In order to "prevail on a claim for fraud, a plaintiff must show: (1) misrepresentations; (2) knowledge of falsity; (3) intent to defraud; (4) justifiable reliance; and (5) resulting damage." Minn. Mut. Life Ins. Co. v. Ensley, 174 F.3d 977, 982 (9th Cir. 1999). "Only fraudulent representations are included; . . . there must be 'scienter' - an intentional, conscious misrepresentation." Hale v. George A. Hormel & Co., 48 Cal. App.3d 73, 82 (Cal. Ct. App. 1975) (emphasis in original). Upon viewing the facts in the light most favorable to the plaintiff, the Court finds no evidence that ExxonMobil made any representation to Hindi that it would sell the property to Hindi at the same price as the May 21, 2004 offer. Hindi has not presented evidence that ExxonMobil told him that "all the environmental issues had been resolved." (Resp. in Opp'n, p. 13.) In sum, Hindi has not set forth facts sufficient for a reasonable trier of fact to conclude that ExxonMobil made intentional and conscious misrepresentations with an intent to deceive Hindi. Accordingly, the Court grants ExxonMobil's motion for summary judgment on Hindi's fraud claim.

IV. Intentional Infliction of Emotional Distress

Hindi contends that ExxonMobil is liable for intentional infliction of emotional distress (IIED). The elements of a claim for IIED are (1) extreme and outrageous conduct by the Defendant, (2) intent by the defendant to cause severe emotional distress or reckless conduct likely to cause severe emotional distress, (3) causation, and (4) severe emotional distress suffered by the Plaintiff. Cervantes v. J.C. Penney Co., 24 Cal.3d 579, 593 (Cal. 1979). "Summary judgment is proper if a claim cannot 'reasonably be regarded as so extreme and outrageous as to permit recovery.'" Schneider v. TRW, Inc., 938 F.2d 986, 992 (9th Cir. 1990); (citing Trerice v. Blue Cross, 209 Cal. App. 3d 878, 883 (Cal. Ct. App. 1989)). "Conduct, to be 'outrageous,' must be so extreme as to exceed all bounds of that usually tolerated in a civilized society." Id.

According to Hindi, ExxonMobil's outrageous conduct included its revoking of the May 21, 2004 offer, frequent misrepresentations that the same offer/contract was forthcoming, and "putting Plaintiff on a prepaid payment status in anticipation of his account termination scheduled for April 30, 2006." (Resp. in Opp'n, p. 14). Hindi contends that as a result of ExxonMobil's conduct, he suffered lost business opportunities and severe emotional distress. Viewing the evidence in the light most favorable to the plaintiff, the Court finds that Hindi has not set forth facts sufficient for a reasonable trier of fact to conclude ExxonMobil's actions were "outrageous" and exceeding "all bounds usually tolerated by a decent society." Accordingly, the Court grants summary judgment in favor of ExxonMobil on Hindi's intentional infliction of emotional distress claim.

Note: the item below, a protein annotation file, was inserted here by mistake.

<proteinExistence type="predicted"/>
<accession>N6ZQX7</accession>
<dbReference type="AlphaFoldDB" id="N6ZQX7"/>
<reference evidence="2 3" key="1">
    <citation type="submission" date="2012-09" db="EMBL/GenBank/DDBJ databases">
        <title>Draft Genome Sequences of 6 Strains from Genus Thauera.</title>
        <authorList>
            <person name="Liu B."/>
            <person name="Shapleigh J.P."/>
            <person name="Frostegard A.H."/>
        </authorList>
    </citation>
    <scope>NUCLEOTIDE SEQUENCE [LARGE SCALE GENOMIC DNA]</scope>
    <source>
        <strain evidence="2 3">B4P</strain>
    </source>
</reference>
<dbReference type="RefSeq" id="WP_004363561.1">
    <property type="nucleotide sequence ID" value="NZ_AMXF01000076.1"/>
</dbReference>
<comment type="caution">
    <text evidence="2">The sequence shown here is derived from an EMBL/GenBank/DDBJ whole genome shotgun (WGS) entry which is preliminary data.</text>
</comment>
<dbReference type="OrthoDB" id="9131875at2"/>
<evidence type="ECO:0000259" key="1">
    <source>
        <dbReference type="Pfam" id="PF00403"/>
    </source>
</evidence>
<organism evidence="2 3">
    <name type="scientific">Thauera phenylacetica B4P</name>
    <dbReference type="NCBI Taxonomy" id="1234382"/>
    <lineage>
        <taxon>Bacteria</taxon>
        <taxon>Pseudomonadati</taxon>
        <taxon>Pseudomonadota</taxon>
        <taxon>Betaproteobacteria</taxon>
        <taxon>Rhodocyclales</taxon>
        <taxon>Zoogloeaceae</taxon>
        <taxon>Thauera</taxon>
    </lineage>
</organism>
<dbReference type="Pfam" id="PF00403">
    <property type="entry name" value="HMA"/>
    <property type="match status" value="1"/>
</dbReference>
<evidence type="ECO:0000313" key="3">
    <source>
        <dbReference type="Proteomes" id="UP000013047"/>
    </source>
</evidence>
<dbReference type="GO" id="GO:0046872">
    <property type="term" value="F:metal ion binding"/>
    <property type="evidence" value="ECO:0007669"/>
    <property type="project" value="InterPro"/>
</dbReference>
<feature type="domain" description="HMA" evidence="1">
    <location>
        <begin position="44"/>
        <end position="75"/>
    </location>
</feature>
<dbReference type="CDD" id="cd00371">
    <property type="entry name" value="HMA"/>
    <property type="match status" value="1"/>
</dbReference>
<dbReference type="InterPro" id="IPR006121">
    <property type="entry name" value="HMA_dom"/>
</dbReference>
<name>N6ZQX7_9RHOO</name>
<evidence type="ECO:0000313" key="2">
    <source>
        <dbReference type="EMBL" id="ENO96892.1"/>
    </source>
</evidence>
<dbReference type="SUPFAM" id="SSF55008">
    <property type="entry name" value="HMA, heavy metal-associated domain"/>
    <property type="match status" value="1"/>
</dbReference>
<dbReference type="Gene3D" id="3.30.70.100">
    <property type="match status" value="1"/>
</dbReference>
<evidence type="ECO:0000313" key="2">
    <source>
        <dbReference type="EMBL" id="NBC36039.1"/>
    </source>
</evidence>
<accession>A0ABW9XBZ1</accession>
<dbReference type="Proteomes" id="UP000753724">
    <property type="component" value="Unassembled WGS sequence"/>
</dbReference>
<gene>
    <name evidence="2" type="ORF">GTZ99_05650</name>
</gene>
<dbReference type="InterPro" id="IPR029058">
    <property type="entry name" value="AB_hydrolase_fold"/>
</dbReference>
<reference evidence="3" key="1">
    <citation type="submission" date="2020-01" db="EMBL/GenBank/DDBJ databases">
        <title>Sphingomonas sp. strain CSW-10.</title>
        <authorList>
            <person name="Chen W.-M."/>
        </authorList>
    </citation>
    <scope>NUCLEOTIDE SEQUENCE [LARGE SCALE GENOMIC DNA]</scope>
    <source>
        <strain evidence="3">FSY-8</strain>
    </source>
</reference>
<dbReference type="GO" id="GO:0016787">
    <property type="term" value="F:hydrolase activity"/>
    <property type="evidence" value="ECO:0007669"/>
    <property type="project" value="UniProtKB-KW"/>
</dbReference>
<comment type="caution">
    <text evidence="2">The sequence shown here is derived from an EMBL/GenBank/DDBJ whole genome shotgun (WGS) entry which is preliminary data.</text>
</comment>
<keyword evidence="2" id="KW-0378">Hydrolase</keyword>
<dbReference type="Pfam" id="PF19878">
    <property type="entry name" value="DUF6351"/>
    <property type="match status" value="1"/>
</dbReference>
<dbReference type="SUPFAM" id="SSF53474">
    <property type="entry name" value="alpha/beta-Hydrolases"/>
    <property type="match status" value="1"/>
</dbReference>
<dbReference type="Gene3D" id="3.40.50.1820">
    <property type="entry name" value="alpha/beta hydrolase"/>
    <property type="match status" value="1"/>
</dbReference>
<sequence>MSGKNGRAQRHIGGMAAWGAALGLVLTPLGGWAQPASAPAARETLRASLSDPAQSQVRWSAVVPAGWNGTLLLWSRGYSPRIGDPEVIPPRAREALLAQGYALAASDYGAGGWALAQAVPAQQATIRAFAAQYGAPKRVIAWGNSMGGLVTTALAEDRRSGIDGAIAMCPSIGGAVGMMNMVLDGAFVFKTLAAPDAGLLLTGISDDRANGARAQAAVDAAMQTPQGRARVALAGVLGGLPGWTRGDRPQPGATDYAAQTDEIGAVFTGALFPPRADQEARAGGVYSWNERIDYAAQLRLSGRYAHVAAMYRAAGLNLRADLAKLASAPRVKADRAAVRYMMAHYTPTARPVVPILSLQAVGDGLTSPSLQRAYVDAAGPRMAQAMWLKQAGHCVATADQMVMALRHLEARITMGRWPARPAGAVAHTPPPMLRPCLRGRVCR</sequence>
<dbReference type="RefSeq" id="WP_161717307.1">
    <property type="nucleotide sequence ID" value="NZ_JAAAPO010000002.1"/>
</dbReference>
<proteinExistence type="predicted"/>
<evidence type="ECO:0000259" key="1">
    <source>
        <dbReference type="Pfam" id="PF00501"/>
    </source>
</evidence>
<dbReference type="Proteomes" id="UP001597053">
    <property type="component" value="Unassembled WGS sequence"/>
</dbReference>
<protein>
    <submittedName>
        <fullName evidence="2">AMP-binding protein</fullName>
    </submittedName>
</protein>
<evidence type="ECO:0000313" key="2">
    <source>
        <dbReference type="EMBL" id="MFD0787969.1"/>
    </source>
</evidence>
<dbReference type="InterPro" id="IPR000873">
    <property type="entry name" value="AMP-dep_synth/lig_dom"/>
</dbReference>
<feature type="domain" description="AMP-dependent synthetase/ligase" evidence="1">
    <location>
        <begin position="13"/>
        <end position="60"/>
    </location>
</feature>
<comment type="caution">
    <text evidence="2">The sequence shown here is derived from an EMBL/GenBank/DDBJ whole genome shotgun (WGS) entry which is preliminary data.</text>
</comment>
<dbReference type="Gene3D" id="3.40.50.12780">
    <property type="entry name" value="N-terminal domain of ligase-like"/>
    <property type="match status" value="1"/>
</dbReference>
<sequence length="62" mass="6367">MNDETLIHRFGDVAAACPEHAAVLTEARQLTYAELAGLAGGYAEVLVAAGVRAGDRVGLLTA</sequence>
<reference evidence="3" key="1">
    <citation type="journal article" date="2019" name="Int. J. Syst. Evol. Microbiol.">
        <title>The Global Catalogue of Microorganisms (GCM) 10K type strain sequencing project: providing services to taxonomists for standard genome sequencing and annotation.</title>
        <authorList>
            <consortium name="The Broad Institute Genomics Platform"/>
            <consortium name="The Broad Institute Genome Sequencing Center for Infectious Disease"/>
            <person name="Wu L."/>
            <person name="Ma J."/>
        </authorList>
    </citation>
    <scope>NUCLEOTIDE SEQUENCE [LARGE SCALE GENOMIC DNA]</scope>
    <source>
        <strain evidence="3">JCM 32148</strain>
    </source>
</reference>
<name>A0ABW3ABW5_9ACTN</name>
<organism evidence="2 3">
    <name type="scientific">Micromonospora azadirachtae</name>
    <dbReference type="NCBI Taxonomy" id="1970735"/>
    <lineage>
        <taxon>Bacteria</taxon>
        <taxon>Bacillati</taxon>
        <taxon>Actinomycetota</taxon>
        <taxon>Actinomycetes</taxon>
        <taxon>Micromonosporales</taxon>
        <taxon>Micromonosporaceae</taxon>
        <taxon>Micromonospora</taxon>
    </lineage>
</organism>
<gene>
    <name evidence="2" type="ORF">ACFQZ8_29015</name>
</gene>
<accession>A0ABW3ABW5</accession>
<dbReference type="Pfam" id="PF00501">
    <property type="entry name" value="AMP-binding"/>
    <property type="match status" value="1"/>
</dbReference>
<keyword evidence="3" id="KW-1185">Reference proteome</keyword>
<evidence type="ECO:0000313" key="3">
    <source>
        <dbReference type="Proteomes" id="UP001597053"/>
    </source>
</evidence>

V. Negligently Inflicted Emotional Distress

The traditional elements of negligence apply to actions for negligent infliction of emotional distress (NIED), that is, duty, breach, causation, and damages. Marlene F. v. Affiliated Psychiatric Medical Clinic, Inc. 48 Cal.3d 583, 590 (Cal. 1989). Damages for NIED are recoverable "when they result from the breach of a duty owed the plaintiff that is assumed by the defendant or imposed on the defendant as a matter of law, or that arises out of a relationship between the two." Id. "Generally, there is no duty to avoid negligently causing emotional distress to another. Therefore, unless the defendant has assumed a duty to plaintiff in which the emotional condition of the plaintiff is an object, recovery is available only if the emotional distress arises out of the defendant's breach of some other legal duty and the emotional distress is proximately caused by that breach of duty. A legal duty may be imposed by law, be assumed by the defendant, or exist by virtue of a special relationship." Hergenroeder v. Travelers Prop. Cas. Ins. Co., 249 F.R.D. 595, 623 (E.D. Cal. 2008).

Hindi claims that ExxonMobil breached its duty "to deal with Plaintiff in good faith," which caused him lost business opportunities and emotional distress. (Compl. ¶ 45). In support of this claim, Hindi contends that the duty arose out of both the franchiser-franchisee relationship between the parties and the "written agreement" that ExxonMobil entered into with Hindi. Under California law however, "a pre-existing contractual relationship, without more, will not support a recovery for mental suffering where the defendant's tortious conduct has resulted only in economic injury to the plaintiff." Erlich v. Menezes, 21 Cal. 4th 543, 554 (Cal. 1999); see Mercado v. Leong, 43 Cal. App. 4th 317, 324 (Cal. Ct. App. 1996) (emotional distress damages are unlikely when the interests affected are merely economic); Camenisch v. Superior Court, 44 Cal. App. 4th 1689, 1691 (Cal. Ct. App. 1996) (emotional distress damages are not recoverable when attorney malpractice leads only to economic loss). After reviewing the facts in the light most favorable to Plaintiff, the Court concludes that Hindi's claims of emotional distress arise out of only economic losses. Accordingly, the Court grants summary judgment in favor of Defendants as to Plaintiff's negligence claim.


It is hereby ordered that Defendant ExxonMobil's motion for summary judgment (Doc. # 15-2) is GRANTED in its entirety. The Clerk of the Court is directed to enter judgment in favor of Defendant and against Plaintiff.

WILLIAM Q. HAYES United States District Judge